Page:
5 reasons you need a terrarium in your life (and apartment) ASAP

Share this Article

We get it: Not every New Yorker has the space—nor the time, dedication, space and, frankly, personality—to keep 500 plants alive in their apartment. Some of us, like this particular writer, limit themselves to one or two tops (which usually tend to die after just a few months).

But just because we don't exactly have green thumbs doesn't mean we can't see the benefits of living with plants. Rebecca Paredes, author of a beginner's guide to creating a terrarium on the website Green Future, says terrariums are the way to go for those with little time and space. 

What exactly is a terrarium? "They're tiny greenhouses; self-sustaining plant eco-systems," says Paredes. (She had us at "tiny.")

In the handy graphic at the bottom of this post, Paredes describes how to build and care for a terrarium of your own. She also gave us five reasons terrariums are ideal for NYC apartment dwellers:

1. They have a very small footprint.

You can create a terrarium in any clear glass vessel (it needs to be clear so sunlight can get in). You can either have an open or closed terrarium (closed just means it has a top). Paredes has used designated terrarium containers, mason jars, and coffee maker carafes.

2. They're low maintenance.

Building the inside of a terrarium takes potting soil, activated charcoal (which helps with drainage, and avoid root rot), a plant, and whatever kind of decorative elements you want. Paredes says she waters hers about once a month. "Anytime the soil or the leaves look dry, you want to water it," she says.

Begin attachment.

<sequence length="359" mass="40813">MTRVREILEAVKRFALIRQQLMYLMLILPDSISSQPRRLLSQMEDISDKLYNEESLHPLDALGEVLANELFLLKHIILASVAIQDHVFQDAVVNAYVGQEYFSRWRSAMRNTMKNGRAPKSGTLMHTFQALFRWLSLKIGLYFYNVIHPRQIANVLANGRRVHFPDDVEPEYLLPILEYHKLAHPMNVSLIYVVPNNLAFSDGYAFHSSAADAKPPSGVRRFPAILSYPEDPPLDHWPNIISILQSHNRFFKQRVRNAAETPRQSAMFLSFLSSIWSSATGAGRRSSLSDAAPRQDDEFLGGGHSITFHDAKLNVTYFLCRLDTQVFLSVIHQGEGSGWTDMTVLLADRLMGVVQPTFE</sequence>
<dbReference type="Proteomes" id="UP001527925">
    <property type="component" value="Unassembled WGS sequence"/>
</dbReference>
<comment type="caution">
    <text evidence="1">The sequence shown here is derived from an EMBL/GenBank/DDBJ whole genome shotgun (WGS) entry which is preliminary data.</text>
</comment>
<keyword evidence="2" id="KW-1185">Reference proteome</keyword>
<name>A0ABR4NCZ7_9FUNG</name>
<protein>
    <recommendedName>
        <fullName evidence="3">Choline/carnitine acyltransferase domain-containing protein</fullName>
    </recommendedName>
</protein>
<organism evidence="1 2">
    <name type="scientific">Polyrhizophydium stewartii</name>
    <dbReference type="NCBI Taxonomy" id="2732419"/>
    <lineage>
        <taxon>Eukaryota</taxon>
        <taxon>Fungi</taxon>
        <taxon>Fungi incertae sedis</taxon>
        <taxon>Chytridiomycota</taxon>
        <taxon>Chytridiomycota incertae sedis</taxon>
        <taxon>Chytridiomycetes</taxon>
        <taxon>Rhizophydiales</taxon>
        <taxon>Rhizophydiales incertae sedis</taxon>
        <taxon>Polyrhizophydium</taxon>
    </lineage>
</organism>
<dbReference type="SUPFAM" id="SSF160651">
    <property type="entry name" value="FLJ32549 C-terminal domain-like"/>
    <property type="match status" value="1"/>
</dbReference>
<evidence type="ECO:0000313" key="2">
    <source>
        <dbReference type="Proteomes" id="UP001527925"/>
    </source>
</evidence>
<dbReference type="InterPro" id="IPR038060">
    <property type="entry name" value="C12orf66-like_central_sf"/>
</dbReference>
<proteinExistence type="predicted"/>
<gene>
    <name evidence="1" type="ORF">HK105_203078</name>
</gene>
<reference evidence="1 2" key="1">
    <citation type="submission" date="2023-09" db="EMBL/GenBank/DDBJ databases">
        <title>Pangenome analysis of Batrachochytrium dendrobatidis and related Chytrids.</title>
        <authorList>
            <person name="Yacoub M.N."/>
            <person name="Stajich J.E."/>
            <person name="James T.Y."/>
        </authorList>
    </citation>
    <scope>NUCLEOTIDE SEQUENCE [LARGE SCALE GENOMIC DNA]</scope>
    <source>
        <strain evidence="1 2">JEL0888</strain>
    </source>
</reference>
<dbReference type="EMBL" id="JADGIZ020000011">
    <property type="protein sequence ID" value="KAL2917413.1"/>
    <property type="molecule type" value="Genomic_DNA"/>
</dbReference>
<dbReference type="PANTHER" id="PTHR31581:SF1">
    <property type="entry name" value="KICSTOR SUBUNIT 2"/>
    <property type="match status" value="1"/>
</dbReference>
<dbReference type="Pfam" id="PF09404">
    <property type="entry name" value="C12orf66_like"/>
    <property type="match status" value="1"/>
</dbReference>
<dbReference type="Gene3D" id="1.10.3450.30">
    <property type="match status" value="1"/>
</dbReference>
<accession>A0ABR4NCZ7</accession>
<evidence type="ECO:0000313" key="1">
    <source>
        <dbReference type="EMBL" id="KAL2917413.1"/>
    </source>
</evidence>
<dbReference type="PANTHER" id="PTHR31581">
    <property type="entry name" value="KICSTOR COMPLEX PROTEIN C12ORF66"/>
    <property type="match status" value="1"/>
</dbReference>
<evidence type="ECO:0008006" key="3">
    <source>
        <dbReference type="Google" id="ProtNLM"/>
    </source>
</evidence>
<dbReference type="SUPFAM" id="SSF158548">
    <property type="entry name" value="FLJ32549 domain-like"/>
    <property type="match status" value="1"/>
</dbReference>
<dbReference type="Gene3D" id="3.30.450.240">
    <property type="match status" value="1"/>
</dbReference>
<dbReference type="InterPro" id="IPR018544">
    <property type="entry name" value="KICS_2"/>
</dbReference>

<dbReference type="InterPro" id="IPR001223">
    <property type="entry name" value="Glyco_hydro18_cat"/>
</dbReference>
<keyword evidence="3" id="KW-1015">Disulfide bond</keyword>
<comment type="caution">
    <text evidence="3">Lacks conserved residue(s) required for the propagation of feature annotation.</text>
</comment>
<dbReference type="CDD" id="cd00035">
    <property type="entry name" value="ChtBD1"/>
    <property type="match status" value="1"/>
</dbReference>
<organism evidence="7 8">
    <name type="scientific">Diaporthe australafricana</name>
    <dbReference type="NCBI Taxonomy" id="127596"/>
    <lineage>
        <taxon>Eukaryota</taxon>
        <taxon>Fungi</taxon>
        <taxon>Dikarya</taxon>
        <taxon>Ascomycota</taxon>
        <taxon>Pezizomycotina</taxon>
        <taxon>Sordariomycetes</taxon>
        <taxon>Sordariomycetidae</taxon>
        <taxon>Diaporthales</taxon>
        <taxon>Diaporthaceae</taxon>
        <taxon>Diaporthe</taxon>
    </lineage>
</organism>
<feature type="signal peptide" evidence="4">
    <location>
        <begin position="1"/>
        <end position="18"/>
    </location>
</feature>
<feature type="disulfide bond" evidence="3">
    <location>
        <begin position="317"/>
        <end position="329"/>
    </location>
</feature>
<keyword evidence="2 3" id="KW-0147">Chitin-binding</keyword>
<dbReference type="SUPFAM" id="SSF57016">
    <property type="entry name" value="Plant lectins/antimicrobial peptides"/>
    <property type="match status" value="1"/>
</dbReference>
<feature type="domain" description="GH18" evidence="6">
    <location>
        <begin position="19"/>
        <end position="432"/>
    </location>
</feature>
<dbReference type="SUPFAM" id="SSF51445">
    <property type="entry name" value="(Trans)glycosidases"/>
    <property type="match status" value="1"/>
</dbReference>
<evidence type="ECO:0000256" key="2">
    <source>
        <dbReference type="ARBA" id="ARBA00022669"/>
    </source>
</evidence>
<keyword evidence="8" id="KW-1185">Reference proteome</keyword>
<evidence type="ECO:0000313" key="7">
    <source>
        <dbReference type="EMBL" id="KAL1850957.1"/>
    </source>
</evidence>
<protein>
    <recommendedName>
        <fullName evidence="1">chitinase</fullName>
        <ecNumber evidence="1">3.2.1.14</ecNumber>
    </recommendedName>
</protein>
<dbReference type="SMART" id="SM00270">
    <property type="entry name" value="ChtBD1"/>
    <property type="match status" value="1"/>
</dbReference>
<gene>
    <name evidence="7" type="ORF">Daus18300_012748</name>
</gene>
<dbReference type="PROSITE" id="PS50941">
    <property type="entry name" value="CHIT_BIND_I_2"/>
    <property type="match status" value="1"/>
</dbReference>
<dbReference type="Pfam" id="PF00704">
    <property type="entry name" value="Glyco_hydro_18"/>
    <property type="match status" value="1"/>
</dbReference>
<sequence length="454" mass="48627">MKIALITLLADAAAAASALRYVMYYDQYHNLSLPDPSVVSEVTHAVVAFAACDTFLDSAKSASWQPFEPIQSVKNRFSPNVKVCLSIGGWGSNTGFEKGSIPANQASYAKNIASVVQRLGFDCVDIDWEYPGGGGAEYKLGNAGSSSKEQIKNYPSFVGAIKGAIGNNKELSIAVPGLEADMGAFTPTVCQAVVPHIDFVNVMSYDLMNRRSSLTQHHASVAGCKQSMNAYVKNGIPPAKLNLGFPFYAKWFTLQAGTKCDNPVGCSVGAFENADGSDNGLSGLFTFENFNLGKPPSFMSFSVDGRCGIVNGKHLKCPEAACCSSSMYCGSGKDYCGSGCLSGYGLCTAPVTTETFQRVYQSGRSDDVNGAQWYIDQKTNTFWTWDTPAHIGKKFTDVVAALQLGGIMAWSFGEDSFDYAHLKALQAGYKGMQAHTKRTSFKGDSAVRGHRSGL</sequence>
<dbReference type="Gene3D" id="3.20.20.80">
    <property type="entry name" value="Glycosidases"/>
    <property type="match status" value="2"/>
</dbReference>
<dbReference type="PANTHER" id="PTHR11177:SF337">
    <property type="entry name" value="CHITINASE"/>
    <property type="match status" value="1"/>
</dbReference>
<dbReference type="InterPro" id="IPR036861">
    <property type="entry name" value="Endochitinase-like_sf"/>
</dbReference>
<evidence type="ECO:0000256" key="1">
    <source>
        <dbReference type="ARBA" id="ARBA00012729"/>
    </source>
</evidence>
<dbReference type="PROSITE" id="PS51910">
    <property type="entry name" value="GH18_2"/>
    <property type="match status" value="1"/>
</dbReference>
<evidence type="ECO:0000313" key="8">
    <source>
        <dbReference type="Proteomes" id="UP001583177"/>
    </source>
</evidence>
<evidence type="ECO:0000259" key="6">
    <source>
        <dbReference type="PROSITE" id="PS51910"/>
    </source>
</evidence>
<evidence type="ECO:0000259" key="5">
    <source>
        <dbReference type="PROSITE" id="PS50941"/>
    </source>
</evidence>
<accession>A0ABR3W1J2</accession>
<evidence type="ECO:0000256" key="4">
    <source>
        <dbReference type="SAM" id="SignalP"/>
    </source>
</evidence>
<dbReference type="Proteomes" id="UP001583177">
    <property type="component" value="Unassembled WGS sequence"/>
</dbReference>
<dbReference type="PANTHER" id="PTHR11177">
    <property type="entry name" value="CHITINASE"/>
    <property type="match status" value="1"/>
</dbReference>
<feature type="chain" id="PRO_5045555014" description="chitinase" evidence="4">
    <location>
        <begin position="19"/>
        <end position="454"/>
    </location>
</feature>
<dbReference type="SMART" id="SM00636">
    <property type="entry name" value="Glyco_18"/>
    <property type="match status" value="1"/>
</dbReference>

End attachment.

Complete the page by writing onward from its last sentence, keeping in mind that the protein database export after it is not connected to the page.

If you have a closed terrarium, and notice that therer's no condensation on the sides, or the soil and leaves look dry, spray down the sides. "You can't completely forget about it, but it's comparably low maintenance compared to having a flower," she says.

3. You can grow all different kinds of plants.

The plants you can use depend on whether you have a closed or open terrarium. A closed terrarium creates a humid environment, so plants like ferns and African violents thrive. Open terrariums are drier, so consider succulents, cacti, even herbs like thyme and mint, Paredes says.

4. You can get creative.

You can really make a terrarium your own, she says. Feel free to add pebbles of all colors (think: fish-tank style) and any other kinds of accessories.

5. They add a little bit of greenery to your apartment.

"It's a nice way to have a green plant in your place that doesn’t require a lot of work," says Paredes. And living with greenery is good for the air, good for your mood, boosts oxygen and can even makes you more productive.



Also Around the Web